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Canine Respiratory Illness Causes and Symptoms

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Veterinarians in the Prior Lake/Savage area have notified Paws & Pals that they have seen an increase in respiratory illnesses in dogs around the community in the last few months. It has been prevalent in other areas around the Twin Cities as well. The cold and wet weather this fall is a likely contributor to the increase. Fortunately, most of the cases have been mild.

What is respiratory illness in dogs?

Just as human colds are caused by different viruses, dogs are also susceptible to viruses that cause respiratory illness. These viruses are typically airborne which means that they can be spread by coughing and sneezing. When a healthy dog inhales the droplets contaminated by the virus it can become ill. Influenza epidemics in humans are an example of how easily airborne illnesses spread. You may hear these canine respiratory illnesses called canine cough, kennel cough, infectious tracheobronchitis, or canine infection respiratory disease.

What are the signs and symptoms of canine respiratory illness?

  • Persistent, forceful cough. (If you have never heard this cough it may alarm you)
  • Sneezing
  • Runny nose
  • Eye discharge


What is Paws and Pals doing to prevent the spread of canine respiratory illness?

  • Careful observation of all dogs for signs and symptoms of illness
  • Multiple daily disinfection of all surfaces
  • Multiple daily disinfection of both indoor and outdoor play areas
  • Dogs that are ill are isolated and taken out alone or walked
  • Play groups are small and well supervised
  • Current vaccinations are required


What can you do to prevent illness in your dog?

  • Vaccinate for distemper and bordetella. Like the human flu shot, vaccinations are not perfect, but they do provide partial protection for some viruses.
  • When these viruses are in the community, it may be best to avoid taking your dog to the dog park. Check with your vet to learn if they are seeing a high volume of sick dogs to help you decide if the dog park is a good choice or not.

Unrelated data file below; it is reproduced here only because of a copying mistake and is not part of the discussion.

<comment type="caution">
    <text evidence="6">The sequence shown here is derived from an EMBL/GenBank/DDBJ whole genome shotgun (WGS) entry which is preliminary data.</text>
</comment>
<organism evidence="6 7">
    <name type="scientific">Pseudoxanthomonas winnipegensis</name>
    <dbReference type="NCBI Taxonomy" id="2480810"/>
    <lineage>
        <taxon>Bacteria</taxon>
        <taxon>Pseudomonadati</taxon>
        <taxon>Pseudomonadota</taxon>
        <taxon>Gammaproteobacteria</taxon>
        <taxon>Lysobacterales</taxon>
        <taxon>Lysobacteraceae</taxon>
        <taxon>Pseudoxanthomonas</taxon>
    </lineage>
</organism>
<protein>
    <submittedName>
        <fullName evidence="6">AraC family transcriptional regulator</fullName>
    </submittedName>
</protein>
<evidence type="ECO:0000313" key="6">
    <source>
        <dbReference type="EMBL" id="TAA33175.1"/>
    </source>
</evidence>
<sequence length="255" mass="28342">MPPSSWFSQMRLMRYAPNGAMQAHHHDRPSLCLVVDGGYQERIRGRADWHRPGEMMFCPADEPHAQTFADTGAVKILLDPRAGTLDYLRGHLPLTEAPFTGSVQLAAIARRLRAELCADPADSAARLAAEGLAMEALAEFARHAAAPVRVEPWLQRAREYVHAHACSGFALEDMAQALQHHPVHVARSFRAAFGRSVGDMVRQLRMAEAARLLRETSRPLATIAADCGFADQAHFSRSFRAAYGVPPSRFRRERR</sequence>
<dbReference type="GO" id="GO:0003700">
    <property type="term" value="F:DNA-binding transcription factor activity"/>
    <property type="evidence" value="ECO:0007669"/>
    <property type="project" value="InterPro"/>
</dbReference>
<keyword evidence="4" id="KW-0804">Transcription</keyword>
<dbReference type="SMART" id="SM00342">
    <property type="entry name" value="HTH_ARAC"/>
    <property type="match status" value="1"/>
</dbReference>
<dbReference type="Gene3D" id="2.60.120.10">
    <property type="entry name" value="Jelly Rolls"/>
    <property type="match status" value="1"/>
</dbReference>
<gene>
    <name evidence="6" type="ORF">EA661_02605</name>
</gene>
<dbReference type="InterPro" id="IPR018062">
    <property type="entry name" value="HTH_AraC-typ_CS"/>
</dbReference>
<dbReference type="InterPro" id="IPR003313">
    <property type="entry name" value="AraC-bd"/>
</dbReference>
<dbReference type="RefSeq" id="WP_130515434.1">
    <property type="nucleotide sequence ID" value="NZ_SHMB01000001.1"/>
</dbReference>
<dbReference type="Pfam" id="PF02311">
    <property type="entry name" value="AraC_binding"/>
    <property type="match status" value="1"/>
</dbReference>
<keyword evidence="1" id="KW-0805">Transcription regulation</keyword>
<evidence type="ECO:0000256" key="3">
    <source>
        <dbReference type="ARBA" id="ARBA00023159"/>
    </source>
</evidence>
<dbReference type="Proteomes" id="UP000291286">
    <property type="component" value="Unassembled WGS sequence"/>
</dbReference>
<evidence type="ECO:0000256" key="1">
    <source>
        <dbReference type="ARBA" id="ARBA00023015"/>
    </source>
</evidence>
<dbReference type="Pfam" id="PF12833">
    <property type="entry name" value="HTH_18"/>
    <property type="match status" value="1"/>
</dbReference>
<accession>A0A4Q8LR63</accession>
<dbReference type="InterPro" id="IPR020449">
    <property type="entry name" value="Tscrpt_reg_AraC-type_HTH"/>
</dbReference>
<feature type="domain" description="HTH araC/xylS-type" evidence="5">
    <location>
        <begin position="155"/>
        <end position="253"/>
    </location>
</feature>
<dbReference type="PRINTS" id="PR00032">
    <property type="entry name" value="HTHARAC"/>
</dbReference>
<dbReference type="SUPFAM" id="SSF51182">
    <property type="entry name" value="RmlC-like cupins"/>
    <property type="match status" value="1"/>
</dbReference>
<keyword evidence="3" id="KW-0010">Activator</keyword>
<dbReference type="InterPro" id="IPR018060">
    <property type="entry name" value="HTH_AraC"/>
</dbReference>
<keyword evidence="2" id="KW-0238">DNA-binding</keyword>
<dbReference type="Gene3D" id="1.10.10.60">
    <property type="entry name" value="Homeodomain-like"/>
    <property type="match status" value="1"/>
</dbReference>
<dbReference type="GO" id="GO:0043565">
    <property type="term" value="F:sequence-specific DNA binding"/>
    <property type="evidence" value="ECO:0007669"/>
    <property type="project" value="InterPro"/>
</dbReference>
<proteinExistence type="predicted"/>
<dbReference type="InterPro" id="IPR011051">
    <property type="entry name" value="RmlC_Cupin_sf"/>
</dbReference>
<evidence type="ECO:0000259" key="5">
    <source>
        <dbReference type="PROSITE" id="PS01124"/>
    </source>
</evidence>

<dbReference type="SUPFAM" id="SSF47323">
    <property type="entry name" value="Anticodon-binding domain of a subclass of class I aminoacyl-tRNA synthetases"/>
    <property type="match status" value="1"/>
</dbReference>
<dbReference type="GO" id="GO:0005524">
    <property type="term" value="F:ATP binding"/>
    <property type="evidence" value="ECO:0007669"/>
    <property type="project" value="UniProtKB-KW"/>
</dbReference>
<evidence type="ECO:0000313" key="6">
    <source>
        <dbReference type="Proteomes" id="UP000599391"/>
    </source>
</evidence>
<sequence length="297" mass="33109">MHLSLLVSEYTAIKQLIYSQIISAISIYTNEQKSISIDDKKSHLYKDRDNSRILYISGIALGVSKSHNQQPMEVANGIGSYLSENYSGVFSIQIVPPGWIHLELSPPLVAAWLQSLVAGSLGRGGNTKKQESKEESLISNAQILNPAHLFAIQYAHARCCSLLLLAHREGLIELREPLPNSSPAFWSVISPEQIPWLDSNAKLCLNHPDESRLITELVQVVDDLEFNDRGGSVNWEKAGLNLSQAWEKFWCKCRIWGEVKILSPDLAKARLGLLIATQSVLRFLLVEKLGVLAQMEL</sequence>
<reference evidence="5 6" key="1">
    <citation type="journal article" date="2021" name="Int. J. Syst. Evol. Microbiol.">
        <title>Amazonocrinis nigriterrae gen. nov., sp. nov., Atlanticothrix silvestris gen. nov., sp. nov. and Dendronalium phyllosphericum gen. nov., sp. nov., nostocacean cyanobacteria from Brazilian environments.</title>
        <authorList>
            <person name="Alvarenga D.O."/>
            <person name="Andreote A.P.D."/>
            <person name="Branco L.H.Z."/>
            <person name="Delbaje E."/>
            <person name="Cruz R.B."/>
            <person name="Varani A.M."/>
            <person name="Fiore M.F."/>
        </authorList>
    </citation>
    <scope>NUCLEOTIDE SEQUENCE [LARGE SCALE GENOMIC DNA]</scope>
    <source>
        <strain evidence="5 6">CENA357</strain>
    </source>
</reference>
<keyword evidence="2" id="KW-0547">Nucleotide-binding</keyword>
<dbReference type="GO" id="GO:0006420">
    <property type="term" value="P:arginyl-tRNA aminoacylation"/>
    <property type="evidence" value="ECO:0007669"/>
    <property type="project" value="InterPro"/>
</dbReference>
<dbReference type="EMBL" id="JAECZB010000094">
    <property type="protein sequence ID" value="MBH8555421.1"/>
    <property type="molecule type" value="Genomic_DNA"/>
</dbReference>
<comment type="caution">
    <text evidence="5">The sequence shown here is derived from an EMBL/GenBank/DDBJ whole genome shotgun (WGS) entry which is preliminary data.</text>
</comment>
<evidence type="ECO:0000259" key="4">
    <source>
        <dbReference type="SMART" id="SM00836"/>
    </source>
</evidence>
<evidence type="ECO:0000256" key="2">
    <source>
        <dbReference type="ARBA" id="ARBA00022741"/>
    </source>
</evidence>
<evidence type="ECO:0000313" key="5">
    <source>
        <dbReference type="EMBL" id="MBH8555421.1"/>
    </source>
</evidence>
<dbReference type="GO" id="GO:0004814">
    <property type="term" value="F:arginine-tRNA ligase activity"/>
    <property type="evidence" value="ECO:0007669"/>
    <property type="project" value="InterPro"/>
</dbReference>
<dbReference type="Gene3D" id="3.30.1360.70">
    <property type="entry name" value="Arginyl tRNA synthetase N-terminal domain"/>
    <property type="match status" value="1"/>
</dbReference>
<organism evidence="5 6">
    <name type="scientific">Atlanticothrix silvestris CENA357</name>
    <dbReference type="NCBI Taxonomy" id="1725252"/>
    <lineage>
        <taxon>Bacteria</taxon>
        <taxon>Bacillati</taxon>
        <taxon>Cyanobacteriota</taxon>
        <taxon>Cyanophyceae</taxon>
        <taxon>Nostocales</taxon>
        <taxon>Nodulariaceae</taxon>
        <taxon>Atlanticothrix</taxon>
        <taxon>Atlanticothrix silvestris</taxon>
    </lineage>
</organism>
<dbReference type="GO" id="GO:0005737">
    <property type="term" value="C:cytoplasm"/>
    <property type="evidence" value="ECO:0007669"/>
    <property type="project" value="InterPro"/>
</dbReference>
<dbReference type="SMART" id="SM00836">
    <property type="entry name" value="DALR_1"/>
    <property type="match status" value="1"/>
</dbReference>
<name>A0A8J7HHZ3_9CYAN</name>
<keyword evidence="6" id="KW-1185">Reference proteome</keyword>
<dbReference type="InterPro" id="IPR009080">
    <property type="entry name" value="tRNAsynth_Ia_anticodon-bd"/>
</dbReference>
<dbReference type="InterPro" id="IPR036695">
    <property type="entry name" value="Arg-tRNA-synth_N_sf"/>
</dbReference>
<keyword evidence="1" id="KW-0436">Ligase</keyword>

• When walking your dog, avoid direct contact with other dogs.


If your dog becomes ill, how should you treat it?

  • There is no single “drug of choice” for treatment. For dogs with mild illness, antibiotics are typically not necessary. For more serious cases, the most common veterinary treatment includes an antibiotic and cough suppressant.
  • If your dog is resting, eating, and drinking, symptoms should gradually improve and resolve in 7 to 10 days.   
  • Home remedies that may help your dog include honey, sugar, and peppermint.  They can soothe the respiratory tract.


When should you take your dog to the vet?

  • Chronic illness:  if your dog has a chronic illness (diabetes for example) they should be taken to the vet as they can be more susceptible to secondary bacterial infections.
  • Not improving:  your dog should gradually get better over time. If you do not see improvement over several days to a week, you should consider taking your dog in.
  • Not eating or drinking:  if your dog is not eating or drinking it cannot support itself to get better.
  • Lethargy:  if your dog is lethargic and has ongoing decreased energy and activity.


The Paws & Pals staff are well trained and want your dog to have a great experience while staying or playing with us! We do everything we can to keep your dog safe and healthy. Unfortunately, canine respiratory viruses do occasionally occur within the surrounding community and can spread from dog to dog.  The good news is that most cases do resolve within 7 to 10 days and are typically not considered a serious medical condition.

National Animal Safety and Prevention Month